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Dreyfus Model of Skill Acquisition

Dreyfus Model of Skill Acquisition

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Dreyfus Model of Skill Acquisition

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  1. Dreyfus Model of Skill Acquisition • Craig McClure, MD • EOSG • University of Arizona • March 2005

  2. “To become competent you must feel bad” Hubert Dreyfus

  3. Activities Studied • Airplane pilots, • Chess players, • Automobile drivers, • Adult learners of a second language

  4. Five Stages • Novice • Advanced Beginner • Competent • Proficient • Expert

  5. Best Opportunity to Observe Stages • Unstructured problems • Number of potentially relevant facts enormous • Variety of solutions extensive

  6. Novice • The novice follows rules • Specific rules for specific circumstances • No modifiers • “Context free” • Don’t feel responsible for other than following the rule

  7. The early medical student is taught to obtain an EKG for chest pain, without other modifiers.

  8. Advanced Beginner • New “situational” elements are identified • Rules begin to be applied to related conditions • Decisions still are made by rule application • Does not experience personal responsibility

  9. The more experienced medical student finds that dyspnea also might be associated with cardiac ischemia and orders an EKG for that situation as well.

  10. Competence • Numbers of rules becomes excessive • Learn organizing principles or “perspectives” • Perspectives permit assorting information by relevance • The experience of responsibility arises from active decision-making

  11. The competent physician realizes the multitude of factors influencing the likelihood that a single symptom represents ischemia and has a decision tree to allocate probabilities balancing a number of factors in deciding when to order an EKG or other diagnostic modalities and begin treatment

  12. Proficiency • Intuitive diagnosis • Approach to problem molded by perspective arising from multiple real world experiences • “Holistic similarity recognition” • Learner uses intuition to realize “what” is happening • Conscious decision-making and rules used to formulate plan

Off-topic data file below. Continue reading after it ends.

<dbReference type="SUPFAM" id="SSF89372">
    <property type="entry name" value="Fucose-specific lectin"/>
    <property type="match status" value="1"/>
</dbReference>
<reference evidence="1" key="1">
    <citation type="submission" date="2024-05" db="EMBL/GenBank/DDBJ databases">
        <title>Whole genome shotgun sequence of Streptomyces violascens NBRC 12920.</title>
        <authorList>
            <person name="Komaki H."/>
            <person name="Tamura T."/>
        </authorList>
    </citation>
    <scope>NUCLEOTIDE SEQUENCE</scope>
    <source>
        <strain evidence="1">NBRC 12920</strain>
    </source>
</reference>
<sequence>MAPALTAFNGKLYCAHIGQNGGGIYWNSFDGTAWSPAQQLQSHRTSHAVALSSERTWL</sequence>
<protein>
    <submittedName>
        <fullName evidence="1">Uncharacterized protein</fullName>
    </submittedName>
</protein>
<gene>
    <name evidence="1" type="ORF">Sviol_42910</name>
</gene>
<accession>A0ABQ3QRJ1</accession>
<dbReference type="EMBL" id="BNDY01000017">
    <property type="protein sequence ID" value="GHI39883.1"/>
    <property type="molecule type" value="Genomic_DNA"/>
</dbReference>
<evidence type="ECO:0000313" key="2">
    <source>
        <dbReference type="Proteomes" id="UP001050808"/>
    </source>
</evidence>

13. The proficient physician realizes “this is an infarction” and then applies rules to decide about thrombolysis.

  14. Expertise • Don’t make decisions • Don’t solve problems • Do what works • No decomposition of situation into discrete elements • Pattern recognition extends to plan as well as diagnosis

  15. “This is an infarction and we should implement the following diagnostic and therapeutic interventions.”

  16. When Expertise Fails The expert uses rules and explicit decision-making.

  17. Novice Novice:follows rules and does not feel responsible for outcomes.

  18. Advanced Beginner recognizes new situations in which the rules may be applied. Still does not feel responsible.

  19. Competent Follows rules, applies an organizing “perspective” to determine what elements of the problem are relevant and feels accountable because of decision-making

  20. Proficiency The proficient learner uses pattern recognition arising from extensive experience to identify the problem (“what” is happening”) and rules and analysis in formulating the “how” of the solution. A sense of responsibility follows the decision-making.

  21. Expertise immediately sees “what” is happening and “how” to approach the situation. Pattern recognition extends to management plan as well as diagnosis.

  22. Dreyfus Model of Skill Acquisition The utility of the concept of skill acquisition lies in helping the teacher understand how to assist the learner in advancing to the next level.